Southeast Regents Approve $139 Million FY21 Operating Budget


The Southeast Missouri State University Board of Regents today approved a $139 million operating budget for FY21, which begins July 1.

The approved budget includes the University’s Education and General (E&G), designated and auxiliary fund budgets.

The FY21 operating budget, down 2.7% from FY20, includes tuition and fee rates to be assessed to students for the 2020-2021 academic year approved by the Board in May, along with expense reductions and revenue increases.

Kathy Mangels, vice president for finance and administration, said the University has developed a three-year budget plan as it anticipates a multi-year impact of revenue fluctuations from enrollment, state appropriation funding levels and other economic impacts related to the COVID-19 pandemic.

The University’s estimated budget need is $20.8 million between FY21 and FY23, including $13.39 million for FY21. The FY21 need is based on an estimated 20% ($8.96 million) state appropriations reduction, $1.2 million of costs to continue operations, including increased retirement contributions, an anticipated enrollment decline and a $170,000 investment in a new Learning Management System to support all modes of classroom instruction.

The University completed a salary market study this past year, comparing current Southeast pay rates by position to applicable local, regional or national data.  The study showed 45% of the positions were below the current market rate. The budget approved by the Board includes the first phase of adjustments resulting from this study. The first phase will bring all employees to the minimum of their new salary range and 5% towards the market salary identified for their position on July 1. A second 5% salary increase towards market salary for impacted employees will be implemented Jan. 1 along with a 1% mid-fiscal year salary increase for all employees, contingent upon revenues compared to budget during the first half of the fiscal year, Mangels said. These compensation actions will total $761,363.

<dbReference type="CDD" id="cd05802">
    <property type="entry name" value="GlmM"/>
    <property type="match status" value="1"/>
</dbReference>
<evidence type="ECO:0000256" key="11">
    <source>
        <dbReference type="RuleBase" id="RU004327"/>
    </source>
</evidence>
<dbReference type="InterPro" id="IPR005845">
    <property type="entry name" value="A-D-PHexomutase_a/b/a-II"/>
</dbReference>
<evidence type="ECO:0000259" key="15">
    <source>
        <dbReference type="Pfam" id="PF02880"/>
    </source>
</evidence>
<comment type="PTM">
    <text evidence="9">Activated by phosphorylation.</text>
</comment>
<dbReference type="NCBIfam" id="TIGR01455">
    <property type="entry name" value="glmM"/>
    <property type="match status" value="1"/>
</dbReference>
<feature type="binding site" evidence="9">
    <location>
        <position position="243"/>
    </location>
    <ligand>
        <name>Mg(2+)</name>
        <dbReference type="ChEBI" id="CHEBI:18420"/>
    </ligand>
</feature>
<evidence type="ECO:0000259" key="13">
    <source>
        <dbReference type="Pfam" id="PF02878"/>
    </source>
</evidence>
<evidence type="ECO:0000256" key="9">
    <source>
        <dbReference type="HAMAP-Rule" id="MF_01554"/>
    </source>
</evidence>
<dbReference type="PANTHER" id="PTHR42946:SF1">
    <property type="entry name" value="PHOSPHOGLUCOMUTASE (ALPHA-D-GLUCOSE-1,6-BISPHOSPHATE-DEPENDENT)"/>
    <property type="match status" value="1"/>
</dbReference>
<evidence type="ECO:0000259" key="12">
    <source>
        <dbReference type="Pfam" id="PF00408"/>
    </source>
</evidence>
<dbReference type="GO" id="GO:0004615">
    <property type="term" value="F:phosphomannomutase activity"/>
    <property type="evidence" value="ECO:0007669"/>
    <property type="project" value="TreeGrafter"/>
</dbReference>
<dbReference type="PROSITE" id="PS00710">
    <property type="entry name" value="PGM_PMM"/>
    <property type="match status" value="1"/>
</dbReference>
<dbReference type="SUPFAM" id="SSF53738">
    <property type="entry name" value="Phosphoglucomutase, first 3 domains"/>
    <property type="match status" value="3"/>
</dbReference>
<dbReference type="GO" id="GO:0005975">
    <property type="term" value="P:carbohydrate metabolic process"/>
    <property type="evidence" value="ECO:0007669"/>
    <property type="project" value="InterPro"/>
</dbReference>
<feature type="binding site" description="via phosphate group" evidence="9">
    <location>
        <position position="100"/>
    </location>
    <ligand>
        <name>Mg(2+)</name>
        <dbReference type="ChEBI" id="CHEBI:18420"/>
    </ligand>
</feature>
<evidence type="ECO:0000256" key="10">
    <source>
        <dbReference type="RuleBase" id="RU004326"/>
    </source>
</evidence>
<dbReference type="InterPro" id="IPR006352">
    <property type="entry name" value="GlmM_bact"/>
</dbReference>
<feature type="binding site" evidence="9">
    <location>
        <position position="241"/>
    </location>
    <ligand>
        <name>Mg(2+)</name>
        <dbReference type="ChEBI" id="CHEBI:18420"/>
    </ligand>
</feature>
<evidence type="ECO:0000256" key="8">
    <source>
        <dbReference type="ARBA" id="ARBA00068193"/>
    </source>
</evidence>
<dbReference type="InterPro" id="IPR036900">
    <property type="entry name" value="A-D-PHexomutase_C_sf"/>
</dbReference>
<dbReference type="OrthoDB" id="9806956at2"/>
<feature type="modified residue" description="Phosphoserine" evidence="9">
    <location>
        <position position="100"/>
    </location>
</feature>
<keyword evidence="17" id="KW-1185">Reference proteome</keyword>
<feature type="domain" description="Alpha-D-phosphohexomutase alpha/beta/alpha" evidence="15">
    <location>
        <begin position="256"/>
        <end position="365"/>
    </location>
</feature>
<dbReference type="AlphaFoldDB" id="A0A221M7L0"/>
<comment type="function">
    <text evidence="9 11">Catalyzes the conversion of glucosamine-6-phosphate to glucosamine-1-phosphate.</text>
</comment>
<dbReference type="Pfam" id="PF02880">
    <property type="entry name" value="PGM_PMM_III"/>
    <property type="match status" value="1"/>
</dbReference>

The $139 million operating budget approved today, includes $1.13 million in net revenue increases to meet the FY21 E&G budget need from increased tuition rate levels. The University also has committed to a 12.5% reduction in total E&G operating budgets for all divisions to be implemented over the next three fiscal years to meet current and long-term budget needs. This includes $4.29 million in expense reductions to meet the FY21 E&G budget need, including the elimination of 36 vacant faculty and staff positions recommended by division executives and approved by University President Carlos Vargas.

Because the reductions will be implemented over multiple fiscal years, $7.96 million in one-time funds are needed in FY21 to balance the budget until base reductions are implemented, Mangels said. To maintain current operating fund balance levels, these dollars will come from salary savings from vacancies during FY21, undesignating funds for capital and other initiatives and institutional contingencies for major expense categories like utilities and insurance.

The FY21 E&G budget, which supports academic instruction and general operations, totals $96.72 million and includes estimated income of $35.6 million in state appropriations, accounting for 35.8% of the University’s revenue budget; $57.4 million in net tuition and student fees, representing 57.6% of the revenue budget; and $3.7 million from other sources, accounting for 6.6% of the total revenue budget.

The Regents also approved FY21 operating budgets for the University’s auxiliary units, totaling $29.98 million. Auxiliary units are those that operate as profit centers, generating enough revenue to account for their expenses. The FY21 auxiliary budget reflects a decline of $4.54 million from FY20, the result of enrollment declines impacting revenues such as general fees dedicated to the Student Recreation Center and Student Aquatic Center and the number of students renting textbooks through Textbook Rental.  The Auxiliary budget also reflects Residence Life rate increases approved by the Board in May.